Alice Springs action group still waiting for NT Royal Commission report

It’s been almost two weeks since the final Royal Commission report was published, but an Alice Springs group say they still haven’t received hard copies of the document necessary for those without internet access in the Northern Territory.

Originally scheduled for release in September, the final report of Royal Commission into the Protection and Detention of Children in the Northern Territory—sparked by a Four Corners report into youth detention in the state—was tabled in Parliament on November 17 after three delays.

Hilary Tyler, a member of Shut Youth Prisons Mparntwe, told 4ZZZ members have been “running around writing summaries and printing out bits and pieces here and there,” Hilary Tyler told 4ZZZ, but “none of us have access to the actual report in hard copy.”

“We made phone calls to the politicians on the day saying ‘how can we get some copies’ and they said it’s not going to be available for at least a week—and we still haven’t received any copies.”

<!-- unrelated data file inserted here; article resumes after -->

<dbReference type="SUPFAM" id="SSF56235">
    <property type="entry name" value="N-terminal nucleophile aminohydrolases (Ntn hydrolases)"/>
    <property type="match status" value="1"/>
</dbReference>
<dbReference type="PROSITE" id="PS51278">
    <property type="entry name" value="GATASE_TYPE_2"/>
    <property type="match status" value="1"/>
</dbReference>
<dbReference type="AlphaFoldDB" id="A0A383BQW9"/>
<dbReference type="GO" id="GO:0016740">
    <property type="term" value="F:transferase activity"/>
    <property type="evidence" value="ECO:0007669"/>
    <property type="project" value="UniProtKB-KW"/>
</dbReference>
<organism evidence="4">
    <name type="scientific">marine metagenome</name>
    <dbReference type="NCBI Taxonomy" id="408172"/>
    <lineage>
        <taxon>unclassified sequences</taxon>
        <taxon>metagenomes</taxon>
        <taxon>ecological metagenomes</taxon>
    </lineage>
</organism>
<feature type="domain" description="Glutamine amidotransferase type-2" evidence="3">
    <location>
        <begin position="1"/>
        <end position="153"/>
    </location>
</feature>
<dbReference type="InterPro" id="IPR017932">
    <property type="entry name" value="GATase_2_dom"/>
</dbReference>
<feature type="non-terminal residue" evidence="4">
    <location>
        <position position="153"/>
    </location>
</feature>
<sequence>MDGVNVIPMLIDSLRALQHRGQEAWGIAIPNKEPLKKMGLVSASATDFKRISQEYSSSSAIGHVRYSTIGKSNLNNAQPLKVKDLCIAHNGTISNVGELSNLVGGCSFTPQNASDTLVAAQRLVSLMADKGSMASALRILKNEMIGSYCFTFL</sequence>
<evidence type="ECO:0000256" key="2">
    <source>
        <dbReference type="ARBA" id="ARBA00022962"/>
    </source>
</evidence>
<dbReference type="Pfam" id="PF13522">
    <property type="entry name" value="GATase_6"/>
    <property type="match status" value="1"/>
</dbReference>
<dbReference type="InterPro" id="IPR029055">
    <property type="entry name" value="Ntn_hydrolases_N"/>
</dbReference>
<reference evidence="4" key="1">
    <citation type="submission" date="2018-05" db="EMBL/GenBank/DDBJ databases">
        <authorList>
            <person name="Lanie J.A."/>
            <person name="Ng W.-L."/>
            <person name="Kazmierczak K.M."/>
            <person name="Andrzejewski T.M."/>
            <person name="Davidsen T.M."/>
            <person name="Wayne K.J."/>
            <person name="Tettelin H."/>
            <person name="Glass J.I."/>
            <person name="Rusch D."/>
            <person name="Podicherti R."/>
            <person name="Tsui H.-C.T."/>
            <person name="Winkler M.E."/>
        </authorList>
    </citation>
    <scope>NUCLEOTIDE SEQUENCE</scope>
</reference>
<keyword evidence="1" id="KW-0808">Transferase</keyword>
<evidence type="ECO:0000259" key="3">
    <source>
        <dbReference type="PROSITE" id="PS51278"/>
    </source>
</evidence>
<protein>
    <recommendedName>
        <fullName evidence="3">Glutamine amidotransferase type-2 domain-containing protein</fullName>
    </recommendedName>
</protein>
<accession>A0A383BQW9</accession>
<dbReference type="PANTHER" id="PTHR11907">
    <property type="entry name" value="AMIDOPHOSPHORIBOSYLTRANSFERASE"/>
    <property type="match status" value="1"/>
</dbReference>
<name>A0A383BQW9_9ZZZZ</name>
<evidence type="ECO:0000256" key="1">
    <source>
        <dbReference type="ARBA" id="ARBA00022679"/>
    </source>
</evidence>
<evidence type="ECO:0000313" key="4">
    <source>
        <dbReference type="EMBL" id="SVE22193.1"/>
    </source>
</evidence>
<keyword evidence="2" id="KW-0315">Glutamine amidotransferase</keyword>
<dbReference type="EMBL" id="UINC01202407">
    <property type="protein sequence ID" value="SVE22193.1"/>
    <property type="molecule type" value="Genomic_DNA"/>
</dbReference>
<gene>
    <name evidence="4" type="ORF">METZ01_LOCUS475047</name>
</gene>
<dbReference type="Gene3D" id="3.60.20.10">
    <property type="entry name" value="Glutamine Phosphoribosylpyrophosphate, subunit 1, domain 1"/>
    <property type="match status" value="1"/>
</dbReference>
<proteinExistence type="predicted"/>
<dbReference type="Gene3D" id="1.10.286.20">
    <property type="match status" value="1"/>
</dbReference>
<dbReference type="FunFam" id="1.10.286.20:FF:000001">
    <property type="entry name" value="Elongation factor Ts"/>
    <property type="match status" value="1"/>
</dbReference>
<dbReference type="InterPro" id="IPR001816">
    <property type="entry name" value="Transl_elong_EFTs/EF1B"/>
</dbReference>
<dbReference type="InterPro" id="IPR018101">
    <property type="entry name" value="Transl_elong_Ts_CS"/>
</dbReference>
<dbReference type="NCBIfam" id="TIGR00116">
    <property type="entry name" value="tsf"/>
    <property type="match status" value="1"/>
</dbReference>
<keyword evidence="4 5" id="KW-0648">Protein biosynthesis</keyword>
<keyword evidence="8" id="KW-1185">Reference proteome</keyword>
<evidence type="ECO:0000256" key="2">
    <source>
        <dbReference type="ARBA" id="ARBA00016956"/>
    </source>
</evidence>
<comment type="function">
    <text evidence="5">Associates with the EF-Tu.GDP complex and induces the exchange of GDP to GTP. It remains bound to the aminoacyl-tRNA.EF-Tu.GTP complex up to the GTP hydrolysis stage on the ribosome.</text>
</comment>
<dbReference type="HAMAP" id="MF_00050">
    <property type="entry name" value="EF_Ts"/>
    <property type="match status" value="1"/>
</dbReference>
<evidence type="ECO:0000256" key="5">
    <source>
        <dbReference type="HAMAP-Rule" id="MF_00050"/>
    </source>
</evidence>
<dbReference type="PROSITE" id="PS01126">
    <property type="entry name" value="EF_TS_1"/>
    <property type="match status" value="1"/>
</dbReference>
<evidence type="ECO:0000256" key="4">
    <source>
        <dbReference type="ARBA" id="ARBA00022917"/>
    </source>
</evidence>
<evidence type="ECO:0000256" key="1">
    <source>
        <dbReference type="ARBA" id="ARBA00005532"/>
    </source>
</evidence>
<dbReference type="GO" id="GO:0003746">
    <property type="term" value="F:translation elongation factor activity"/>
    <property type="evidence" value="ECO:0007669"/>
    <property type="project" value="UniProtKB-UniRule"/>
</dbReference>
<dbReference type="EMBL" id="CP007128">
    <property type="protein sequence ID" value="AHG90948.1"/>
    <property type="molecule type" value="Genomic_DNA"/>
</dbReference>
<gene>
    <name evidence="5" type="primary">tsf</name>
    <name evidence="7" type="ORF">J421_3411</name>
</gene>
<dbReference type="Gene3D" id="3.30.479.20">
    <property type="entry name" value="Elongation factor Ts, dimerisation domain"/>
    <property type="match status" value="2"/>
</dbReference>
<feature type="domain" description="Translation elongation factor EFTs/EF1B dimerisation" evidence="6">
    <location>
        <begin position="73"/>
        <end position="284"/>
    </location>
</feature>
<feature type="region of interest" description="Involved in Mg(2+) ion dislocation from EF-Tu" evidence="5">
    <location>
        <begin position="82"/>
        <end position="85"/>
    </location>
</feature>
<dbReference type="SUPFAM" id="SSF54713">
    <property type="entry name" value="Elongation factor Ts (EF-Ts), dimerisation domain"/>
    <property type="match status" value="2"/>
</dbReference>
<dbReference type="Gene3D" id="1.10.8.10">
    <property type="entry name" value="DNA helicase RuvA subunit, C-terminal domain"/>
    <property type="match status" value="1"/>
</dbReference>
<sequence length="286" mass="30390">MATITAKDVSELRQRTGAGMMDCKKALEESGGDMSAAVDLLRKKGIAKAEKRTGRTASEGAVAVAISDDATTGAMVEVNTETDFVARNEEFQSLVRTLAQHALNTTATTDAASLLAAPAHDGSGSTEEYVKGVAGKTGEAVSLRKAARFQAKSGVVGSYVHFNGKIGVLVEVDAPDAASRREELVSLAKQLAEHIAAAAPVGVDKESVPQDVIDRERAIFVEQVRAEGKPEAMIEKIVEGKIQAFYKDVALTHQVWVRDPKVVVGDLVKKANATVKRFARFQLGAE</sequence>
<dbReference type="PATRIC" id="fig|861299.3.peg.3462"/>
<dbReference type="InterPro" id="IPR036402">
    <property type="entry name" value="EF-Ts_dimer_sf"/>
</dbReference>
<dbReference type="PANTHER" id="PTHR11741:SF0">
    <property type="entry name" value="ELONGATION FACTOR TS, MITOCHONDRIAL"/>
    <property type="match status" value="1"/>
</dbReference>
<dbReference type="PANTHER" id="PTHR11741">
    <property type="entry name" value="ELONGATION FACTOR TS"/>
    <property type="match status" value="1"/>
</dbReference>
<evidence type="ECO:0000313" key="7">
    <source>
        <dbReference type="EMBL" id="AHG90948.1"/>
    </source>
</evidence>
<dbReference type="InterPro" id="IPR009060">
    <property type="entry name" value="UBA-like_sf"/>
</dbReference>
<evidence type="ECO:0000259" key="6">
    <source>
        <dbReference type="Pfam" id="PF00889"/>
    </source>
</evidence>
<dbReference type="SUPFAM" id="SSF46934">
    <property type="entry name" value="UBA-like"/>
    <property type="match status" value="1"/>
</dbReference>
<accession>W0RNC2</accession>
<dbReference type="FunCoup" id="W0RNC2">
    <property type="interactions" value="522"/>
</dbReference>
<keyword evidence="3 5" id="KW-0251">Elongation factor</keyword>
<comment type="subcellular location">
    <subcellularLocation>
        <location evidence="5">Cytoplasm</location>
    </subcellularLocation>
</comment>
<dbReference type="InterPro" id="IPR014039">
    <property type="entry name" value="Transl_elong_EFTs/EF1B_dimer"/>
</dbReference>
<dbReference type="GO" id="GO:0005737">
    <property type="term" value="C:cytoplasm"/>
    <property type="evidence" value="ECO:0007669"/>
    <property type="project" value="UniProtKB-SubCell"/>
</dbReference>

“This is an issue for people who don’t have access to computers and want to read through the reports… it could be closer to people on the ground, yeah?” Tyler said.

The report is currently available to download from the Royal Commission’s website, as are audio overviews in 17 Aboriginal languages.

In a statement to 4ZZZ, the Commission acknowledged that access to the report would be difficult for those without internet, and was “awaiting further delivery this week of hard copies of the six-volume report.”

“Our community engagement team has [Tuesday] delivered hard copies of the report to a wide range of stakeholder organisations around Alice Springs and the library.” 

“The Royal Commission has also responded to requests from individuals and organisations for copies of the report and is in the process of mailing these out.”

Tyler spoke to 4ZZZ about the report’s recommendations and new plans to deploy part of the national counter-terrorism taskforce to Darwin and Alice Springs to reduce crime during the Christmas period.


Image: Wikimedia Commons. Alice Springs.
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